By Barb Arland-Fye
BLUE GRASS — Cancerous tumors have shut her left eye and forced her to give up her cherished career as a Davenport police officer. But Julie Bruns has an unshakable Catholic faith, family and friends that give her hope and gratitude for the blessings in her life.
The 43-year-old wife and mother of four — of her own and two adult step-children — tackles cancer with the same tenacity she pursued her dream to become a police officer. She believes God expects nothing less from her.
“I rely on my faith. I’m not afraid to die; I know God has put me here for a reason. My biggest fear is not completing my job as a mother,” said Bruns, a member of St. Andrew Parish in Blue Grass.
She has questioned God about the reason for this ordeal. But she doesn’t take time to dwell on it. “I keep praying that God will continue to watch over me and guide me down the right path. He always seems to steer me the right way,” she said, a couple of weeks after undergoing two surgeries – the first, which failed to open her left eye lid, and the second to correct problems stemming from the eye-opening procedure.
Her doctor at the Mayo Clinic in Rochester, Minn., cautioned that the first surgery had a high risk of failure. She was willing to take the risk. Had the surgery been successful, she said she could have continued working as a police officer.
She’s full of praise for the support of her fellow employees in the Davenport PD. Some donated vacation time when she needed to be off because of the cancer, diagnosed in 2006. At that time, doctors discovered a cancerous tumor resting on her cranial nerve. Her husband, Scott, was in Iraq, working as firefighter for a civilian contractor and had just been home on leave prior to learning of his wife’s medical situation. He was able to make it back home for her surgery at Mayo Clinic during which surgeons opened her skull to examine the tumor.
She received 12 weeks of the highest dose of radiation she could withstand. By the summer of 2007 she was back to work as a patrol officer. Follow-up examinations indicated the tumor was dormant. Then, nine months ago, “my eye started to shut.” Another tumor was growing. Radiation was not an option.
“A body can only withstand so much radiation and she’s reached her limit,” said Scott, who has steadfastly supported his wife of six years throughout her illness. So Julie went through chemotherapy treatments, which ended in February. She returned to light duty at the police department afterward.
“I don’t know that I’d be able to handle what she’s been going through with as much grace as she has,” said Dan Shaw, a longtime friend and fellow parishioner at St. Andrew’s. “She is an amazing person and has a lot of faith.”
Their sons, Travis and Jonathan, will enter seventh grade together at Walcott Intermediate School. Shaw, Julie and Scott Bruns also participated in the diocesan program “Why Catholic?” that St. Andrew offered. Shaw said that one day Julie Bruns shared during “Why Catholic?” that she wasn’t afraid of dying; she was more afraid of leaving her kids behind. “What an amazing amount of faith she has already received from God,” Shaw said. “If she can’t be a police officer, she still is having an effect on her community through her own grace, or the grace she’s been given through God.”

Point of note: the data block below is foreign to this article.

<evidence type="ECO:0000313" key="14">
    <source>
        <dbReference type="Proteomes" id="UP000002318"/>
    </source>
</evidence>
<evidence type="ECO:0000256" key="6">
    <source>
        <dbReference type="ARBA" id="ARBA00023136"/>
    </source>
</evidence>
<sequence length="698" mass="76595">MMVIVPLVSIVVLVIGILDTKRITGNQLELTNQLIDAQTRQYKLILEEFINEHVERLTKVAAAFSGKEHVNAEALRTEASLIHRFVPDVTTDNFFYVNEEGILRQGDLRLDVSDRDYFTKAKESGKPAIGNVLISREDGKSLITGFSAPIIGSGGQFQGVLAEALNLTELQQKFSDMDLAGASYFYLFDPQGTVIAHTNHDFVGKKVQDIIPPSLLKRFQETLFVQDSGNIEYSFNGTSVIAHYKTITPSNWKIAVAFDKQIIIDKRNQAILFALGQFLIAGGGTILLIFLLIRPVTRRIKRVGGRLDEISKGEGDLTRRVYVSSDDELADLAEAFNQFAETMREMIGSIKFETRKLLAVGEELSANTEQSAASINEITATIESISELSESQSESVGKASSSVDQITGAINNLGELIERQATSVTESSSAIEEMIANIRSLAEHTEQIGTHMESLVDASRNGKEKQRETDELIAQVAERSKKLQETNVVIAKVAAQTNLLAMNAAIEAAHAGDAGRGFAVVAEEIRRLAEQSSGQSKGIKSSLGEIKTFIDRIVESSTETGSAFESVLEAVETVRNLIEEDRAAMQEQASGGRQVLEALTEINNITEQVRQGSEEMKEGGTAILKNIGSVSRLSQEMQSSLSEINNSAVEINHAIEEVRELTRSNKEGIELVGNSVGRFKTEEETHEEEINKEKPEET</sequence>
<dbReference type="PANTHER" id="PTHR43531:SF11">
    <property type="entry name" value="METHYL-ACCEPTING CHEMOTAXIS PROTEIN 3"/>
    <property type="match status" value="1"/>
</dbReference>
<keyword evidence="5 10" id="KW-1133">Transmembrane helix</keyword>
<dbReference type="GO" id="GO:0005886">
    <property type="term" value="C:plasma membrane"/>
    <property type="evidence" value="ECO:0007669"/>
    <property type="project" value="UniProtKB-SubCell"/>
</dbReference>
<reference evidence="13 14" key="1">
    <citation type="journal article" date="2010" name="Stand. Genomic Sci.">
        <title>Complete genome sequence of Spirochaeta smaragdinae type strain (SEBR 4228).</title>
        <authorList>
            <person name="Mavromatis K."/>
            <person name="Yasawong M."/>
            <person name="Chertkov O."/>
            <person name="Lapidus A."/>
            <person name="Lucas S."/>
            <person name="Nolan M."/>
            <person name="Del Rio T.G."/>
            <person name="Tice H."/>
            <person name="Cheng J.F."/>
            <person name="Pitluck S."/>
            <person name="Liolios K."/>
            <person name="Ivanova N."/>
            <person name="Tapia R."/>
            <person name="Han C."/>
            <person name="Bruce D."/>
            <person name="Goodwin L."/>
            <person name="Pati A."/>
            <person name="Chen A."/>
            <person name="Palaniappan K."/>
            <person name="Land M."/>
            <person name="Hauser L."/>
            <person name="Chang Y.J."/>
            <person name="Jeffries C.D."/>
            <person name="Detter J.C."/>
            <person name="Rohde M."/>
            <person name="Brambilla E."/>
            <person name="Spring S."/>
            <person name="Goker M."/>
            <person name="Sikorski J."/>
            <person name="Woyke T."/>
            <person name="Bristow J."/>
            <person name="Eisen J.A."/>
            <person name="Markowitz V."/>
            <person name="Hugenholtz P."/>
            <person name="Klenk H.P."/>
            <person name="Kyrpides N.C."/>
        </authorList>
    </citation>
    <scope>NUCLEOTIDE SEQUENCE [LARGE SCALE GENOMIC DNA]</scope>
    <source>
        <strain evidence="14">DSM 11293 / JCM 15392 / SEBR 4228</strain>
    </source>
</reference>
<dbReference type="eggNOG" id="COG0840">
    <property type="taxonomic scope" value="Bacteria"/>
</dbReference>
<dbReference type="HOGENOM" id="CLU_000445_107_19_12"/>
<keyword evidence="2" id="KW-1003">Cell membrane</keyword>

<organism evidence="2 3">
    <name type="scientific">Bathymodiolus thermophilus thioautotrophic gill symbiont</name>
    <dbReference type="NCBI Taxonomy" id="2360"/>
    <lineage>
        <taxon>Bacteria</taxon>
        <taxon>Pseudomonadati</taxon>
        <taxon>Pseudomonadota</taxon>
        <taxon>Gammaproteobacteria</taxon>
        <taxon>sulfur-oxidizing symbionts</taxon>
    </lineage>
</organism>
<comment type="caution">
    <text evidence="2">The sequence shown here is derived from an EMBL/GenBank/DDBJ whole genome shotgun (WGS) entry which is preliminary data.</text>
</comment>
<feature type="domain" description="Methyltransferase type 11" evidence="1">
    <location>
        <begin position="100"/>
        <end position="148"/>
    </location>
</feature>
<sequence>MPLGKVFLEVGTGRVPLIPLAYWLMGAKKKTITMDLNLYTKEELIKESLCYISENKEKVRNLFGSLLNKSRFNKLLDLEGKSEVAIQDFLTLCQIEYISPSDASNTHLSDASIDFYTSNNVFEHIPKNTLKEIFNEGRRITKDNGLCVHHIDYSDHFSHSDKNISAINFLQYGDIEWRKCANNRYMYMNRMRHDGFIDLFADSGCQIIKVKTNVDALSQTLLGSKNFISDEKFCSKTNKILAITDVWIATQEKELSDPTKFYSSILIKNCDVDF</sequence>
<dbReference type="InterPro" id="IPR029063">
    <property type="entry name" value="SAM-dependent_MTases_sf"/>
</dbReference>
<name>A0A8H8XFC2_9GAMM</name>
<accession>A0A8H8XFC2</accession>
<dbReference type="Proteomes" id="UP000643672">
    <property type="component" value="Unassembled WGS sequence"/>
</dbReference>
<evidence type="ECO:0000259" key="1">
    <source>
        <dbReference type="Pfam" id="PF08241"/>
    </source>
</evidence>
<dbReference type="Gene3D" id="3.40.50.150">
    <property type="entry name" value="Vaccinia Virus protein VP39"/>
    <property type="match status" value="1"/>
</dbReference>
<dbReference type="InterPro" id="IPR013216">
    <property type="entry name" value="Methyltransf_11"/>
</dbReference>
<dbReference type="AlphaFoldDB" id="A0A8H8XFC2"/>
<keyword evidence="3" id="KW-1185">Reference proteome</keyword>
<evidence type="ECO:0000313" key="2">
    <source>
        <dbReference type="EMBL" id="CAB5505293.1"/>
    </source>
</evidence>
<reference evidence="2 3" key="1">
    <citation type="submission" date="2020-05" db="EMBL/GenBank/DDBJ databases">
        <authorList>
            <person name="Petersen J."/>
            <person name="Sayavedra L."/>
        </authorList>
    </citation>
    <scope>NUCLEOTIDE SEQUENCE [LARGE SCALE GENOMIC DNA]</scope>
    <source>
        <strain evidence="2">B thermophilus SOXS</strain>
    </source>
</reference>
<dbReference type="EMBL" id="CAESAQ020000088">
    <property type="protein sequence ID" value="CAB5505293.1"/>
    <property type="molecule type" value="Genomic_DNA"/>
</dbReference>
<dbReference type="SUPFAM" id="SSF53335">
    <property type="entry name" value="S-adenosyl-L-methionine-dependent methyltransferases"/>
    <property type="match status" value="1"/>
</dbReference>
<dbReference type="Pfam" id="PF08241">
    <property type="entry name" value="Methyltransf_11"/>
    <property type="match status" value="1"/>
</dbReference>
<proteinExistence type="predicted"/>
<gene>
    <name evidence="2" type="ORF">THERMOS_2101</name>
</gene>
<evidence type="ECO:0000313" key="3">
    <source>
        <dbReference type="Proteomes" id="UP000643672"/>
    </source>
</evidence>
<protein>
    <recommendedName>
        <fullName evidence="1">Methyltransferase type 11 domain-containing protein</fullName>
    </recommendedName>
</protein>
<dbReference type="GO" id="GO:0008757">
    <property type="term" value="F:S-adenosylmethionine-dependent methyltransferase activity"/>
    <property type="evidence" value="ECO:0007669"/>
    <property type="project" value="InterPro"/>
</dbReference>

“She’d show up for “Why Catholic?” meetings tired and still contribute. That speaks so much about how devoted she is to the Catholic Church,” says longtime friend Maureen Dolan, whose husband, Barry, was a leader of “Why Catholic?” at St. Andrew’s. When Bruns was training for a women’s triathlon in 2007, following radiation treatment, Maureen Dolan ran and bicycled with her. “She was struggling with cancer and she was keeping me motivated,” Dolan said.
Last year, Bruns co-taught her daughter Taylor’s confirmation class at St. Andrew Parish with Janet Friederichs, the parish’s religious education director. Once confirmation was over, Bruns began working with her daughter on music ministry, Friederichs said. And when Friederichs asked for volunteer catechists for the coming school year, Bruns volunteered. “One of my teachers is going to be moving, so Julie has stepped up to help fill in,” Friederichs said. “She is a good role model for the kids.”
Cathy Bosco, principal of the Kimberly Center in Davenport, agrees. Bruns worked one day a week at the alternative school as a police liaison. “She was awesome. She built relationships with kids. She built relationships with the staff as well.” If a conflict arose, “more often than not she was able to deal with a student and de-escalate a situation.”
Her commitment to kids is demonstrated in part by an award she received in 2006 as one of four Davenport DARE police officers honored by the Evening Optimist Club for outstanding work with youth.
Bruns is proud of her work in law enforcement, a career which began 14 years ago in Tama County. Now she’s concentrating on moving on to whatever God’s next plan is for her. She’s grateful to Scott for supporting her on this journey. “He is definitely my soul mate.”